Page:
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Keeper of the Keys 

With a skilled hand and a bad joke, piano man Bill Kap carries on a lost art.

Chairman of the keyboard: The Bill Kap behind Kap - Piano. - WALTER  NOVAK
  • Walter Novak
  • Chairman of the keyboard: The Bill Kap behind Kap Piano.
Being the proprietor of an acoustic piano palace isn't easy these days. Thirty years of microchip music have taken their toll. On this slate-gray afternoon, the only callers at Kap Piano in East Cleveland are two boys hawking tools door-to-door and a girl in a Catholic-school uniform.

"I called yesterday about maybe getting some piano wire," the girl says shyly. Kap manages to slip in a quick joke, and she giggles. "Come on with me," he says.

A cutup from way back, the 69-year-old Kap is hard up for fresh ears to listen to his jokes now. But he manages to make do with telemarketers, his employees, and the occasional delivery boy who waltzes through the door. Or maybe even a cluster of retired nuns who've been sent his way to marvel at his collection of swirled-vanilla Wurlitzers and the brass camel whose hump plays Hungarian Rhapsody #1.

"They like to get out of the convent every once in a while," Kap muses, munching on a cigar. "I'm glad to show them around."

An ice-cream-cart vendor turned player-piano restorer, Kap can build a piano from scratch. (He even designed and built 10 nickelodeons in the 1980s, a few of which are on display in his block-long complex.) But he can't play a lick on the darn thing. "I like the mechanics of the piano," he says. "That's the fun of it -- getting it and restoring it."

Even during its heyday, Kap Piano was a relic of that spit-and-polish era when salesmen didn't just know their products; they could custom-make one from scraps of lumber. "Every used piano we get, we tear completely down back here," says salesman Lou Ortez, who started as a piano refinisher, but found his true calling in sales. "Over the years, we learned by doing."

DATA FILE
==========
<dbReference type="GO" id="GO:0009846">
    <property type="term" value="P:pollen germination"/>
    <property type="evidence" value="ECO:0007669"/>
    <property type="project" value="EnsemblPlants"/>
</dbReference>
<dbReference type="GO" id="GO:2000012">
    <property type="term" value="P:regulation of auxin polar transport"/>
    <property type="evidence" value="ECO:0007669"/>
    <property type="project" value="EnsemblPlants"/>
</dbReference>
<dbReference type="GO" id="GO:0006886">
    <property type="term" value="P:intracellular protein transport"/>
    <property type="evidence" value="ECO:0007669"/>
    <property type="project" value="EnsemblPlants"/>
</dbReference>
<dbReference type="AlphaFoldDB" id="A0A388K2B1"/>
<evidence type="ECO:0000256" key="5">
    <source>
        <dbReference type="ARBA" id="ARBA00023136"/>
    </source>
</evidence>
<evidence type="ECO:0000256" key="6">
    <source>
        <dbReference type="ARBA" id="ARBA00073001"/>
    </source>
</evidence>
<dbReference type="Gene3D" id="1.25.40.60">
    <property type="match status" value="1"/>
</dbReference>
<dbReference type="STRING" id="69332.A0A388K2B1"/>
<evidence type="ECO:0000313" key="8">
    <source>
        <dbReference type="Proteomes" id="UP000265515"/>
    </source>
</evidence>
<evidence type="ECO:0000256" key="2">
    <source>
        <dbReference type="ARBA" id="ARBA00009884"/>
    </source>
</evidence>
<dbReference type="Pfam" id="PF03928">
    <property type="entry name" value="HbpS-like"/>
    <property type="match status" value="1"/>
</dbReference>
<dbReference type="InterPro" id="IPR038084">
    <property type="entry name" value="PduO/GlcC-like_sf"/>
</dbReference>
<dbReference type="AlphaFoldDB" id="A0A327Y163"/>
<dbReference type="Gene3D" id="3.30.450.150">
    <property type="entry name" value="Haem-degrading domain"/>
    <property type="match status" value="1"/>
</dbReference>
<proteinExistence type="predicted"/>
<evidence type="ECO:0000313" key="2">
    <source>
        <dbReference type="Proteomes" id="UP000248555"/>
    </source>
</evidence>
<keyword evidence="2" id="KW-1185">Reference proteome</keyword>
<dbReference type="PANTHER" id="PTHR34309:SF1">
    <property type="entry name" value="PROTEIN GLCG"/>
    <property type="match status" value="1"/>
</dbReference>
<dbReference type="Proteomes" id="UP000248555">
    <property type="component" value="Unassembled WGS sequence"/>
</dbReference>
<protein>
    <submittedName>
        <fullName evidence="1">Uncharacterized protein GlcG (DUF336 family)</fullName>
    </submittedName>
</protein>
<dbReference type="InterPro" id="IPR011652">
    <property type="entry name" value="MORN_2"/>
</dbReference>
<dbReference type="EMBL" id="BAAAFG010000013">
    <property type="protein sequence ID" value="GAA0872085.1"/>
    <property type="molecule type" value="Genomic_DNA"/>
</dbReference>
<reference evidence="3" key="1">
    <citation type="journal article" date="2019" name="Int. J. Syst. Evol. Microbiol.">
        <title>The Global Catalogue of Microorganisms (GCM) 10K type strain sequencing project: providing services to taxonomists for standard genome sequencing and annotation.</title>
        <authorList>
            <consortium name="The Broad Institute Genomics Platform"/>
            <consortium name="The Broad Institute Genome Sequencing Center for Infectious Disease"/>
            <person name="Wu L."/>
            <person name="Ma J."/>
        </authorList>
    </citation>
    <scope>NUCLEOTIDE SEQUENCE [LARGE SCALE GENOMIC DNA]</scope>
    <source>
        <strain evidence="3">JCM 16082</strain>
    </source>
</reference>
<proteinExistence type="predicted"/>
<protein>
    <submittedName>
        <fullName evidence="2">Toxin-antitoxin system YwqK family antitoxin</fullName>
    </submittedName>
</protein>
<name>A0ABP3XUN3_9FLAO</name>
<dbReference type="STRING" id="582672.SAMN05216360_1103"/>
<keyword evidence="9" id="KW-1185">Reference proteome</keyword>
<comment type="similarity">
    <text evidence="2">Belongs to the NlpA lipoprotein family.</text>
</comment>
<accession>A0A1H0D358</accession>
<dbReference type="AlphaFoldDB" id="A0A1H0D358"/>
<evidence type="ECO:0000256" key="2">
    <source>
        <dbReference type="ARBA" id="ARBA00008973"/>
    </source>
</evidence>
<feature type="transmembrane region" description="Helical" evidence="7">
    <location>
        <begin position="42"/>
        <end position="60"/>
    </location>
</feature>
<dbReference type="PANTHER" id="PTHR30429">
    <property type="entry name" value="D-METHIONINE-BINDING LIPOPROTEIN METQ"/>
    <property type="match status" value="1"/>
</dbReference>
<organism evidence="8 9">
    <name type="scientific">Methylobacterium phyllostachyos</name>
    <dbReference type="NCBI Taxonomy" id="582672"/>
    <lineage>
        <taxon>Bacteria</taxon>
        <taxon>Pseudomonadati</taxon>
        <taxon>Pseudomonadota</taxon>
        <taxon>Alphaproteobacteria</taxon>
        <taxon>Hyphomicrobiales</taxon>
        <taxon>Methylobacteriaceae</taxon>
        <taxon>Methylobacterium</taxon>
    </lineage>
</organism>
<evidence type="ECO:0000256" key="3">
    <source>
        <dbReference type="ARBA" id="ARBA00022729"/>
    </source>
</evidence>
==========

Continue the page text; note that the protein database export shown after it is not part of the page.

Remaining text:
But the top American piano lines they once carried are gone, their scripted names vanishing like smoke. "Aeolian, Mason-Hamlin, Knabe," reminisces Ortez. "Unfortunately, they never came back." Electronic keyboards with auto-accompaniment and built-in MIDI ports took their place. As the neighborhood declined, remaining customers scattered to suburban stores, where "they sell from a brochure," says Ortez disapprovingly.

When visitors do drop in, the white-haired, white-skinned Kap might introduce the shop's black piano refinisher as his brother, "the black sheep of the family." As they leave, he'll remind them to "Beethoven up" their overcoat. In between, the phone might ring, and Kap might ask the woman on the line selling magazine subscriptions if she carries braille versions of Playboy, Penthouse, and Esquire.

Working at Kap's, "You get teased a lot," says Wanda Dawson, a piano tuner who, like many unskilled young people, came in here looking for a job and ended up learning a trade. "But that makes the work go better."